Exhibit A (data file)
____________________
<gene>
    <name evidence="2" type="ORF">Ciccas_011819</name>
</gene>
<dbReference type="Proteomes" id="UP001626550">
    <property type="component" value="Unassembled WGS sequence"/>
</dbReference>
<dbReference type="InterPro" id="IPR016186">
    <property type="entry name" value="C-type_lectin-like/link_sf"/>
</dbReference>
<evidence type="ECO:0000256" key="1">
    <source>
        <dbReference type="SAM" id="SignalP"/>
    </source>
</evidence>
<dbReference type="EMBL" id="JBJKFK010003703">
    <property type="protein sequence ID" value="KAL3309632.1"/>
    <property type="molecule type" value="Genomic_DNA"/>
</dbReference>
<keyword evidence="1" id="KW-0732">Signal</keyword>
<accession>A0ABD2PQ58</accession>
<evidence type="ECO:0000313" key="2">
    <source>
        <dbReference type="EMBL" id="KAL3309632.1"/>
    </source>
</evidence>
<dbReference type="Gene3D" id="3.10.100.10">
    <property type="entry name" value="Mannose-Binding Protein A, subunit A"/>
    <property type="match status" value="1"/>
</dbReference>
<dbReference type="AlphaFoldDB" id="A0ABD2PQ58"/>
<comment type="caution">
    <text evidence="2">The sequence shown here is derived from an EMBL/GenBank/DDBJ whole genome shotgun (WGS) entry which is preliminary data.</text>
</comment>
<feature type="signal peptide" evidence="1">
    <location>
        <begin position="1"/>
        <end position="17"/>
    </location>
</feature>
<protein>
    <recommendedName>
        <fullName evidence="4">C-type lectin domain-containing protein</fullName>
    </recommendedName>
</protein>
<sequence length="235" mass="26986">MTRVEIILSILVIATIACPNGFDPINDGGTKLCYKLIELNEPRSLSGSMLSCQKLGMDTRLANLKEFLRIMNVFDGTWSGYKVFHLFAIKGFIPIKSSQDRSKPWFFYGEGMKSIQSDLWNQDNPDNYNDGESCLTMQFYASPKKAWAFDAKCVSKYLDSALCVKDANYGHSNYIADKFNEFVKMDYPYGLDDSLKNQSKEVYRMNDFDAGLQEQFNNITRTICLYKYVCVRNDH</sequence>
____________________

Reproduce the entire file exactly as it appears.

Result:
<gene>
    <name evidence="2" type="ORF">Ciccas_011819</name>
</gene>
<dbReference type="Proteomes" id="UP001626550">
    <property type="component" value="Unassembled WGS sequence"/>
</dbReference>
<dbReference type="InterPro" id="IPR016186">
    <property type="entry name" value="C-type_lectin-like/link_sf"/>
</dbReference>
<evidence type="ECO:0000256" key="1">
    <source>
        <dbReference type="SAM" id="SignalP"/>
    </source>
</evidence>
<dbReference type="EMBL" id="JBJKFK010003703">
    <property type="protein sequence ID" value="KAL3309632.1"/>
    <property type="molecule type" value="Genomic_DNA"/>
</dbReference>
<keyword evidence="1" id="KW-0732">Signal</keyword>
<accession>A0ABD2PQ58</accession>
<evidence type="ECO:0000313" key="2">
    <source>
        <dbReference type="EMBL" id="KAL3309632.1"/>
    </source>
</evidence>
<dbReference type="Gene3D" id="3.10.100.10">
    <property type="entry name" value="Mannose-Binding Protein A, subunit A"/>
    <property type="match status" value="1"/>
</dbReference>
<dbReference type="AlphaFoldDB" id="A0ABD2PQ58"/>
<comment type="caution">
    <text evidence="2">The sequence shown here is derived from an EMBL/GenBank/DDBJ whole genome shotgun (WGS) entry which is preliminary data.</text>
</comment>
<feature type="signal peptide" evidence="1">
    <location>
        <begin position="1"/>
        <end position="17"/>
    </location>
</feature>
<protein>
    <recommendedName>
        <fullName evidence="4">C-type lectin domain-containing protein</fullName>
    </recommendedName>
</protein>
<sequence length="235" mass="26986">MTRVEIILSILVIATIACPNGFDPINDGGTKLCYKLIELNEPRSLSGSMLSCQKLGMDTRLANLKEFLRIMNVFDGTWSGYKVFHLFAIKGFIPIKSSQDRSKPWFFYGEGMKSIQSDLWNQDNPDNYNDGESCLTMQFYASPKKAWAFDAKCVSKYLDSALCVKDANYGHSNYIADKFNEFVKMDYPYGLDDSLKNQSKEVYRMNDFDAGLQEQFNNITRTICLYKYVCVRNDH</sequence>